Florence is home to many expats: those who have longed
to live here, those who have found love and moved here, and those who have come
to Florence and
felt immediately at home here. Many people arrive here at a point in their
lives when they seek to redefine themselves: whether they were not completely
happy, were searching for something new, or were looking for love, it seems
that those who come to Florence
are reborn. Florence
will always be the ‘cradle of the Renaissance’ for the art world, but it also
welcomes people of all walks of life who are seeking to follow their hearts.
Rocky Ruggiero has always lived
among Italians. He grew up in an Italian-American community in Providence, Rhode
Island. When he moved to Worcester,
Massachusetts, to study at Holy Cross College, he was unable to choose between
art history and medicine, so he studied both. But the opportunity to study in Florence for his junior
year tilted the scale: he ended up majoring in art history and taking a minor
in pre-med. After graduating, he attended Syracuse
University’s graduate program in Florence to study fine
art. He studied Renaissance art, his first love, as well as Italian
metaphysical art. Art history came very naturally to Rocky, who claimed, ‘It
didn’t seem like work; it was all pleasure.’
After completing his thesis, Rocky stayed on at Syracuse University as a teaching assistant for
two years. While living in Florence, he found
jobs at Kent State
College, Accademia Italiana as well as
a few other American universities in Florence,
where he continues to work today.
Although a degree in art history opens doors to many
professions, Rocky wanted to continue teaching. He loves sharing his knowledge
about art history and believes that one of his skills is making it interesting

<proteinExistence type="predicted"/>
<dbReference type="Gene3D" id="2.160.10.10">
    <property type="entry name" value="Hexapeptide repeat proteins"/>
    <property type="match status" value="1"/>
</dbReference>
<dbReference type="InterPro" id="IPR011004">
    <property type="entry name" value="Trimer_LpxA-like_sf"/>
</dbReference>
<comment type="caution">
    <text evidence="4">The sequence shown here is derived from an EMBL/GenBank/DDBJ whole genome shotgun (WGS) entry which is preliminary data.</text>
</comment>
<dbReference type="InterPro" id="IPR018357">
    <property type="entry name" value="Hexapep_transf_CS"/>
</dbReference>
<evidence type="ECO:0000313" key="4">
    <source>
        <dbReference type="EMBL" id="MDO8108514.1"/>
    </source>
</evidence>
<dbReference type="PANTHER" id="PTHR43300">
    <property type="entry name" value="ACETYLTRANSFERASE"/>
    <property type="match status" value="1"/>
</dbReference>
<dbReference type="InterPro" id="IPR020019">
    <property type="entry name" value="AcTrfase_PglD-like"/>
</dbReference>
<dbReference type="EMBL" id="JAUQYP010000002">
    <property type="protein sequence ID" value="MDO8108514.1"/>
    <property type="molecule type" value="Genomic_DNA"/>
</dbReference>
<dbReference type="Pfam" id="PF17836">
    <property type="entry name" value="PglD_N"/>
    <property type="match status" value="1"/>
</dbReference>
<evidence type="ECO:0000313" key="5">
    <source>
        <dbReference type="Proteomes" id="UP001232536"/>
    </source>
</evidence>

for everyone. His favorite subjects are medieval and Renaissance art as well as
that of ancient Rome.
‘There’s no other place better in the world than this
city,’ Rocky said about studying art history in Florence. A course in medieval and
Renaissance art essentially encompasses the works of Giotto to those of Michelangelo.
Because, as Rocky stated, ‘The city is a classroom,’ art history in Florence could start in
the Baptistery to look at the Byzantine art, then Santa Croce and Santa Maria
Novella to examine the paintings from the fourteenth century. After studying renaissance
art in Florence students can then go to Rome to study high
Renaissance and baroque. Through his classroom lectures, Rocky prepares the students
for the visits to the city’s museums to see the actual works of art.
Although he spends much of his
time teaching students in programs at Florence’s
American universities, Rocky has also decided to share his knowledge of art
history with adults. Besides juggling numerous classes, he also organizes
specialized private tours for small groups of people who are interested in a
particular aspect of Florence’s
art history. In addition, he has recently developed cultural programs for the
arts (www.rockyruggiero.com), which
are one- to two-week courses akin to intensive study abroad programs for adults.
Students take Italian, art history, and studio art courses taught by university
instructors. Travel seminars are also in the works for those who want to learn
more about art history by visiting Venice, Florence and Rome.
Rocky also took part of the History
Channel’s series Engineering an Empire (http://www.history.com/marquee.do?marquee_id=51188)
and was in the ‘Da Vinci’s World’ episode. His passion for Florence’s wealth of
art and his love for sharing his knowledge are both gifts that he shares with
anyone, not only university students, who comes to the city.